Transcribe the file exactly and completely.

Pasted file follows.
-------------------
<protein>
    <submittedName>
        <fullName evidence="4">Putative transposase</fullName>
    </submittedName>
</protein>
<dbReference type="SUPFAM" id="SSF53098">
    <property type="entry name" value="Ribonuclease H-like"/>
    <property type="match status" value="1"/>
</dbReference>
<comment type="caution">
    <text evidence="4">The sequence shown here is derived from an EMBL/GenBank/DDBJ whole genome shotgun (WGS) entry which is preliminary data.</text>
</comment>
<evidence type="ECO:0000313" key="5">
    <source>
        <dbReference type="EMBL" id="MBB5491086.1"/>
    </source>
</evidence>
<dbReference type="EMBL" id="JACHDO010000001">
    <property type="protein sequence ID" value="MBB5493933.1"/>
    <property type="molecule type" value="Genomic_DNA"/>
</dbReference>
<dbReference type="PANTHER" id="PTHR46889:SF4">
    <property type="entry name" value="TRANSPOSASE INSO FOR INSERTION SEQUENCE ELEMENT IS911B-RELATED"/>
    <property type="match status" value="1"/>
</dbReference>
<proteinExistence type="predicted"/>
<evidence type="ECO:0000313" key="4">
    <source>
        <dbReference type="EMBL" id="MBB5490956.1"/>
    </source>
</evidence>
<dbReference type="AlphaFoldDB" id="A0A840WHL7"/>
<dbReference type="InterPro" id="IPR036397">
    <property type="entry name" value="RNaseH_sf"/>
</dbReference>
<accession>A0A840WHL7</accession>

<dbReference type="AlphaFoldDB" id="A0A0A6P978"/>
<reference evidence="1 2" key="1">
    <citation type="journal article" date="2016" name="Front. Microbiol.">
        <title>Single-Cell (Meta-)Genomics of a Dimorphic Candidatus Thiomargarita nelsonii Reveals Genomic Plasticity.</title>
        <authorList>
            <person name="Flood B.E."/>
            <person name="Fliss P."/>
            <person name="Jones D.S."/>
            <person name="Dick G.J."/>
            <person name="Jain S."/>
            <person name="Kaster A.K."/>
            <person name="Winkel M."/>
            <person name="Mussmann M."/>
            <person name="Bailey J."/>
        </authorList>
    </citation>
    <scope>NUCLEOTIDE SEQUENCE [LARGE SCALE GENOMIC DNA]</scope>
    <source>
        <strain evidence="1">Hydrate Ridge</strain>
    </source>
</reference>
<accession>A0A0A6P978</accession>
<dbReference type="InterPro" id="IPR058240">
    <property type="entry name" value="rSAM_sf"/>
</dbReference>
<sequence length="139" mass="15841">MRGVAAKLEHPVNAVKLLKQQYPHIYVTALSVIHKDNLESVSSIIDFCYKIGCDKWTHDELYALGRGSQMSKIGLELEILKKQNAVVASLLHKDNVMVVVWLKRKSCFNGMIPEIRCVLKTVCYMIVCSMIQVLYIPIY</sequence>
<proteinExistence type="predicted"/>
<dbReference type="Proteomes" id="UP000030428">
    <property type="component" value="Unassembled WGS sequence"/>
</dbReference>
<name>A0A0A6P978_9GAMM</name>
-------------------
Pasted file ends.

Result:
<protein>
    <submittedName>
        <fullName evidence="4">Putative transposase</fullName>
    </submittedName>
</protein>
<dbReference type="SUPFAM" id="SSF53098">
    <property type="entry name" value="Ribonuclease H-like"/>
    <property type="match status" value="1"/>
</dbReference>
<comment type="caution">
    <text evidence="4">The sequence shown here is derived from an EMBL/GenBank/DDBJ whole genome shotgun (WGS) entry which is preliminary data.</text>
</comment>
<evidence type="ECO:0000313" key="5">
    <source>
        <dbReference type="EMBL" id="MBB5491086.1"/>
    </source>
</evidence>
<dbReference type="EMBL" id="JACHDO010000001">
    <property type="protein sequence ID" value="MBB5493933.1"/>
    <property type="molecule type" value="Genomic_DNA"/>
</dbReference>
<dbReference type="PANTHER" id="PTHR46889:SF4">
    <property type="entry name" value="TRANSPOSASE INSO FOR INSERTION SEQUENCE ELEMENT IS911B-RELATED"/>
    <property type="match status" value="1"/>
</dbReference>
<proteinExistence type="predicted"/>
<evidence type="ECO:0000313" key="4">
    <source>
        <dbReference type="EMBL" id="MBB5490956.1"/>
    </source>
</evidence>
<dbReference type="AlphaFoldDB" id="A0A840WHL7"/>
<dbReference type="InterPro" id="IPR036397">
    <property type="entry name" value="RNaseH_sf"/>
</dbReference>
<accession>A0A840WHL7</accession>

<dbReference type="AlphaFoldDB" id="A0A0A6P978"/>
<reference evidence="1 2" key="1">
    <citation type="journal article" date="2016" name="Front. Microbiol.">
        <title>Single-Cell (Meta-)Genomics of a Dimorphic Candidatus Thiomargarita nelsonii Reveals Genomic Plasticity.</title>
        <authorList>
            <person name="Flood B.E."/>
            <person name="Fliss P."/>
            <person name="Jones D.S."/>
            <person name="Dick G.J."/>
            <person name="Jain S."/>
            <person name="Kaster A.K."/>
            <person name="Winkel M."/>
            <person name="Mussmann M."/>
            <person name="Bailey J."/>
        </authorList>
    </citation>
    <scope>NUCLEOTIDE SEQUENCE [LARGE SCALE GENOMIC DNA]</scope>
    <source>
        <strain evidence="1">Hydrate Ridge</strain>
    </source>
</reference>
<accession>A0A0A6P978</accession>
<dbReference type="InterPro" id="IPR058240">
    <property type="entry name" value="rSAM_sf"/>
</dbReference>
<sequence length="139" mass="15841">MRGVAAKLEHPVNAVKLLKQQYPHIYVTALSVIHKDNLESVSSIIDFCYKIGCDKWTHDELYALGRGSQMSKIGLELEILKKQNAVVASLLHKDNVMVVVWLKRKSCFNGMIPEIRCVLKTVCYMIVCSMIQVLYIPIY</sequence>
<proteinExistence type="predicted"/>
<dbReference type="Proteomes" id="UP000030428">
    <property type="component" value="Unassembled WGS sequence"/>
</dbReference>
<name>A0A0A6P978_9GAMM</name>